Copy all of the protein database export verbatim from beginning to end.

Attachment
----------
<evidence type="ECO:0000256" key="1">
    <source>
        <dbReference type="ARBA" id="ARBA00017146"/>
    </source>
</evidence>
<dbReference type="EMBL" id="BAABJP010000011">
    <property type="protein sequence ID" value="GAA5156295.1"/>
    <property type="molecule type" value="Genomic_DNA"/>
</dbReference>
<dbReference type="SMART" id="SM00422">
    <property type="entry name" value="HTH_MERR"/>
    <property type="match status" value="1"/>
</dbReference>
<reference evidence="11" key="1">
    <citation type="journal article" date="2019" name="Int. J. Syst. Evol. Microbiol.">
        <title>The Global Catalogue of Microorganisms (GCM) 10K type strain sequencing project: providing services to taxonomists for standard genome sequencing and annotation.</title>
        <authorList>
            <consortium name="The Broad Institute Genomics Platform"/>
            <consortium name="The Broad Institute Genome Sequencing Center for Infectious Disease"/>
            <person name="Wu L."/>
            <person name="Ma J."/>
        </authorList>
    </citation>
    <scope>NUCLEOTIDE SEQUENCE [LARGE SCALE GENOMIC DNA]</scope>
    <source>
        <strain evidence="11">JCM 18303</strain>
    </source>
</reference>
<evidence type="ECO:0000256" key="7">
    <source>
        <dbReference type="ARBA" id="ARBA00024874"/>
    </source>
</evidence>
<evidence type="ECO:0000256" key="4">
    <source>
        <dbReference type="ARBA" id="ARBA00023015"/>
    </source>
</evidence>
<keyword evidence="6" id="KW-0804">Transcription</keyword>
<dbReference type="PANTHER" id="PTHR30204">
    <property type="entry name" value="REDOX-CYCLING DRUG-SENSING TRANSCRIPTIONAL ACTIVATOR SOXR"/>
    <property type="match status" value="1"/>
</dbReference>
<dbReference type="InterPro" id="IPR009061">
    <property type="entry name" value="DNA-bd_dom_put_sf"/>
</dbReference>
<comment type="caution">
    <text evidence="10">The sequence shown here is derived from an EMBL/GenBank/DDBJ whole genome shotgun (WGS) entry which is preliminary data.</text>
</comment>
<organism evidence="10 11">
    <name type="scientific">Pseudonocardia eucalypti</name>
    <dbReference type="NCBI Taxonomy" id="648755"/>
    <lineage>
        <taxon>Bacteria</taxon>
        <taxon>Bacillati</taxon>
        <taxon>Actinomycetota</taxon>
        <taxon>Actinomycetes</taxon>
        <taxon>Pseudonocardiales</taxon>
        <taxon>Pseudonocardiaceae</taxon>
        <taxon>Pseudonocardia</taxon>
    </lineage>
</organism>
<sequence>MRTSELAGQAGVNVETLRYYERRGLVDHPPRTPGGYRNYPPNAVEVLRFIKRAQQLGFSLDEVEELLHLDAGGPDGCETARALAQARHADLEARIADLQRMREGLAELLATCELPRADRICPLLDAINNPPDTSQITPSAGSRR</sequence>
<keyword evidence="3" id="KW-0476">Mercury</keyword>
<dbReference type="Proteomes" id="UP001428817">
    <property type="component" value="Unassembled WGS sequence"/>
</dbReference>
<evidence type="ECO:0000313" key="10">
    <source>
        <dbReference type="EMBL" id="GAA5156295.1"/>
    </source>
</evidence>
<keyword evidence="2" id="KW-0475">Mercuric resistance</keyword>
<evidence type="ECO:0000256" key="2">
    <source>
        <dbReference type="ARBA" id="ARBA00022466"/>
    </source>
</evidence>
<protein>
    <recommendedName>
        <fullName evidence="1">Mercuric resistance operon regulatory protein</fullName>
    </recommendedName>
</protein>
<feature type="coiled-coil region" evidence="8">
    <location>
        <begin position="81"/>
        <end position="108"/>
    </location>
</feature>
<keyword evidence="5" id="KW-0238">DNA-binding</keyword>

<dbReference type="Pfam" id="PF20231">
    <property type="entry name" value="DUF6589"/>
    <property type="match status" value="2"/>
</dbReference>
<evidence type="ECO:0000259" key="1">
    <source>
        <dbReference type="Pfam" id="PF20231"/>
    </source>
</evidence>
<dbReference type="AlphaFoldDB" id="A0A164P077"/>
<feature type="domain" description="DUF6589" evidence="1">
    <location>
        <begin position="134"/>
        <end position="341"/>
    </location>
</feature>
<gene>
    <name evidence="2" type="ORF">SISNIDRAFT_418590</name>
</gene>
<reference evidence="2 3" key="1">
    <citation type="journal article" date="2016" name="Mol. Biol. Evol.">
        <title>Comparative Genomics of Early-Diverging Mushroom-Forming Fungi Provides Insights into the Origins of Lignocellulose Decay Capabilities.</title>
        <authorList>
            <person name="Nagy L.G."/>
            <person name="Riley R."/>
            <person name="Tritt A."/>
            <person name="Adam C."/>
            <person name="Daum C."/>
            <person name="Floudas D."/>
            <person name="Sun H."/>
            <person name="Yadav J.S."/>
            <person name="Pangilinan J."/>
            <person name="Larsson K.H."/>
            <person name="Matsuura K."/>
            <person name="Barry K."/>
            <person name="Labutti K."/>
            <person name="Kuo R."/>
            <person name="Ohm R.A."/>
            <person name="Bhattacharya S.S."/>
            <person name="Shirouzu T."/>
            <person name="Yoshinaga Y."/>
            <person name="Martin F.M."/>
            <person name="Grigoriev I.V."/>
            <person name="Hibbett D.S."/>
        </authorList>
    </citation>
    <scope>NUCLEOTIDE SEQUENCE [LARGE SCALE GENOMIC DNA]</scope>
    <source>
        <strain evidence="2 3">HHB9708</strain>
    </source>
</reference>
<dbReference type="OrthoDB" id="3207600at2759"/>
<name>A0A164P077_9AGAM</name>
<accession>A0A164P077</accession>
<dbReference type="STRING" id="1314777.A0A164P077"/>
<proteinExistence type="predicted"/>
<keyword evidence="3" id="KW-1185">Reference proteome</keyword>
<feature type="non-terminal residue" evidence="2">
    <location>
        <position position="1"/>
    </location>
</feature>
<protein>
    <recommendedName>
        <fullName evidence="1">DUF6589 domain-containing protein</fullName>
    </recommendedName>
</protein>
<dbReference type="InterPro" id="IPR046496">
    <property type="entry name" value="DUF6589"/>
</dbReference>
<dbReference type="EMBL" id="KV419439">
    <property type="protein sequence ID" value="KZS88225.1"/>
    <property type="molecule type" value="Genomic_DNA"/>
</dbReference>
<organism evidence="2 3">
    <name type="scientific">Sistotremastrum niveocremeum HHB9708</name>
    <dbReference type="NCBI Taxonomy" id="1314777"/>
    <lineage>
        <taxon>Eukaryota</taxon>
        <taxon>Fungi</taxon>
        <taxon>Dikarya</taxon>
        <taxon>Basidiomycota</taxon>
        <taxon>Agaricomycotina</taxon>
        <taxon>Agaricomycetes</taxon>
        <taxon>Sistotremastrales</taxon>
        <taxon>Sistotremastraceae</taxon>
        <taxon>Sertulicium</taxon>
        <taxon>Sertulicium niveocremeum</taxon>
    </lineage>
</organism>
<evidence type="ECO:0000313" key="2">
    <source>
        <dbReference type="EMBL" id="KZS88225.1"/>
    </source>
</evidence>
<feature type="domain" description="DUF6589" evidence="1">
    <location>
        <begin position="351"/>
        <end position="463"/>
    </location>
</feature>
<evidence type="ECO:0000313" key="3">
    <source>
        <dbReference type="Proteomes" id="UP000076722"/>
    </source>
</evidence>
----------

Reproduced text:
<evidence type="ECO:0000256" key="1">
    <source>
        <dbReference type="ARBA" id="ARBA00017146"/>
    </source>
</evidence>
<dbReference type="EMBL" id="BAABJP010000011">
    <property type="protein sequence ID" value="GAA5156295.1"/>
    <property type="molecule type" value="Genomic_DNA"/>
</dbReference>
<dbReference type="SMART" id="SM00422">
    <property type="entry name" value="HTH_MERR"/>
    <property type="match status" value="1"/>
</dbReference>
<reference evidence="11" key="1">
    <citation type="journal article" date="2019" name="Int. J. Syst. Evol. Microbiol.">
        <title>The Global Catalogue of Microorganisms (GCM) 10K type strain sequencing project: providing services to taxonomists for standard genome sequencing and annotation.</title>
        <authorList>
            <consortium name="The Broad Institute Genomics Platform"/>
            <consortium name="The Broad Institute Genome Sequencing Center for Infectious Disease"/>
            <person name="Wu L."/>
            <person name="Ma J."/>
        </authorList>
    </citation>
    <scope>NUCLEOTIDE SEQUENCE [LARGE SCALE GENOMIC DNA]</scope>
    <source>
        <strain evidence="11">JCM 18303</strain>
    </source>
</reference>
<evidence type="ECO:0000256" key="7">
    <source>
        <dbReference type="ARBA" id="ARBA00024874"/>
    </source>
</evidence>
<evidence type="ECO:0000256" key="4">
    <source>
        <dbReference type="ARBA" id="ARBA00023015"/>
    </source>
</evidence>
<keyword evidence="6" id="KW-0804">Transcription</keyword>
<dbReference type="PANTHER" id="PTHR30204">
    <property type="entry name" value="REDOX-CYCLING DRUG-SENSING TRANSCRIPTIONAL ACTIVATOR SOXR"/>
    <property type="match status" value="1"/>
</dbReference>
<dbReference type="InterPro" id="IPR009061">
    <property type="entry name" value="DNA-bd_dom_put_sf"/>
</dbReference>
<comment type="caution">
    <text evidence="10">The sequence shown here is derived from an EMBL/GenBank/DDBJ whole genome shotgun (WGS) entry which is preliminary data.</text>
</comment>
<organism evidence="10 11">
    <name type="scientific">Pseudonocardia eucalypti</name>
    <dbReference type="NCBI Taxonomy" id="648755"/>
    <lineage>
        <taxon>Bacteria</taxon>
        <taxon>Bacillati</taxon>
        <taxon>Actinomycetota</taxon>
        <taxon>Actinomycetes</taxon>
        <taxon>Pseudonocardiales</taxon>
        <taxon>Pseudonocardiaceae</taxon>
        <taxon>Pseudonocardia</taxon>
    </lineage>
</organism>
<sequence>MRTSELAGQAGVNVETLRYYERRGLVDHPPRTPGGYRNYPPNAVEVLRFIKRAQQLGFSLDEVEELLHLDAGGPDGCETARALAQARHADLEARIADLQRMREGLAELLATCELPRADRICPLLDAINNPPDTSQITPSAGSRR</sequence>
<keyword evidence="3" id="KW-0476">Mercury</keyword>
<dbReference type="Proteomes" id="UP001428817">
    <property type="component" value="Unassembled WGS sequence"/>
</dbReference>
<evidence type="ECO:0000313" key="10">
    <source>
        <dbReference type="EMBL" id="GAA5156295.1"/>
    </source>
</evidence>
<keyword evidence="2" id="KW-0475">Mercuric resistance</keyword>
<evidence type="ECO:0000256" key="2">
    <source>
        <dbReference type="ARBA" id="ARBA00022466"/>
    </source>
</evidence>
<protein>
    <recommendedName>
        <fullName evidence="1">Mercuric resistance operon regulatory protein</fullName>
    </recommendedName>
</protein>
<feature type="coiled-coil region" evidence="8">
    <location>
        <begin position="81"/>
        <end position="108"/>
    </location>
</feature>
<keyword evidence="5" id="KW-0238">DNA-binding</keyword>

<dbReference type="Pfam" id="PF20231">
    <property type="entry name" value="DUF6589"/>
    <property type="match status" value="2"/>
</dbReference>
<evidence type="ECO:0000259" key="1">
    <source>
        <dbReference type="Pfam" id="PF20231"/>
    </source>
</evidence>
<dbReference type="AlphaFoldDB" id="A0A164P077"/>
<feature type="domain" description="DUF6589" evidence="1">
    <location>
        <begin position="134"/>
        <end position="341"/>
    </location>
</feature>
<gene>
    <name evidence="2" type="ORF">SISNIDRAFT_418590</name>
</gene>
<reference evidence="2 3" key="1">
    <citation type="journal article" date="2016" name="Mol. Biol. Evol.">
        <title>Comparative Genomics of Early-Diverging Mushroom-Forming Fungi Provides Insights into the Origins of Lignocellulose Decay Capabilities.</title>
        <authorList>
            <person name="Nagy L.G."/>
            <person name="Riley R."/>
            <person name="Tritt A."/>
            <person name="Adam C."/>
            <person name="Daum C."/>
            <person name="Floudas D."/>
            <person name="Sun H."/>
            <person name="Yadav J.S."/>
            <person name="Pangilinan J."/>
            <person name="Larsson K.H."/>
            <person name="Matsuura K."/>
            <person name="Barry K."/>
            <person name="Labutti K."/>
            <person name="Kuo R."/>
            <person name="Ohm R.A."/>
            <person name="Bhattacharya S.S."/>
            <person name="Shirouzu T."/>
            <person name="Yoshinaga Y."/>
            <person name="Martin F.M."/>
            <person name="Grigoriev I.V."/>
            <person name="Hibbett D.S."/>
        </authorList>
    </citation>
    <scope>NUCLEOTIDE SEQUENCE [LARGE SCALE GENOMIC DNA]</scope>
    <source>
        <strain evidence="2 3">HHB9708</strain>
    </source>
</reference>
<dbReference type="OrthoDB" id="3207600at2759"/>
<name>A0A164P077_9AGAM</name>
<accession>A0A164P077</accession>
<dbReference type="STRING" id="1314777.A0A164P077"/>
<proteinExistence type="predicted"/>
<keyword evidence="3" id="KW-1185">Reference proteome</keyword>
<feature type="non-terminal residue" evidence="2">
    <location>
        <position position="1"/>
    </location>
</feature>
<protein>
    <recommendedName>
        <fullName evidence="1">DUF6589 domain-containing protein</fullName>
    </recommendedName>
</protein>
<dbReference type="InterPro" id="IPR046496">
    <property type="entry name" value="DUF6589"/>
</dbReference>
<dbReference type="EMBL" id="KV419439">
    <property type="protein sequence ID" value="KZS88225.1"/>
    <property type="molecule type" value="Genomic_DNA"/>
</dbReference>
<organism evidence="2 3">
    <name type="scientific">Sistotremastrum niveocremeum HHB9708</name>
    <dbReference type="NCBI Taxonomy" id="1314777"/>
    <lineage>
        <taxon>Eukaryota</taxon>
        <taxon>Fungi</taxon>
        <taxon>Dikarya</taxon>
        <taxon>Basidiomycota</taxon>
        <taxon>Agaricomycotina</taxon>
        <taxon>Agaricomycetes</taxon>
        <taxon>Sistotremastrales</taxon>
        <taxon>Sistotremastraceae</taxon>
        <taxon>Sertulicium</taxon>
        <taxon>Sertulicium niveocremeum</taxon>
    </lineage>
</organism>
<evidence type="ECO:0000313" key="2">
    <source>
        <dbReference type="EMBL" id="KZS88225.1"/>
    </source>
</evidence>
<feature type="domain" description="DUF6589" evidence="1">
    <location>
        <begin position="351"/>
        <end position="463"/>
    </location>
</feature>
<evidence type="ECO:0000313" key="3">
    <source>
        <dbReference type="Proteomes" id="UP000076722"/>
    </source>
</evidence>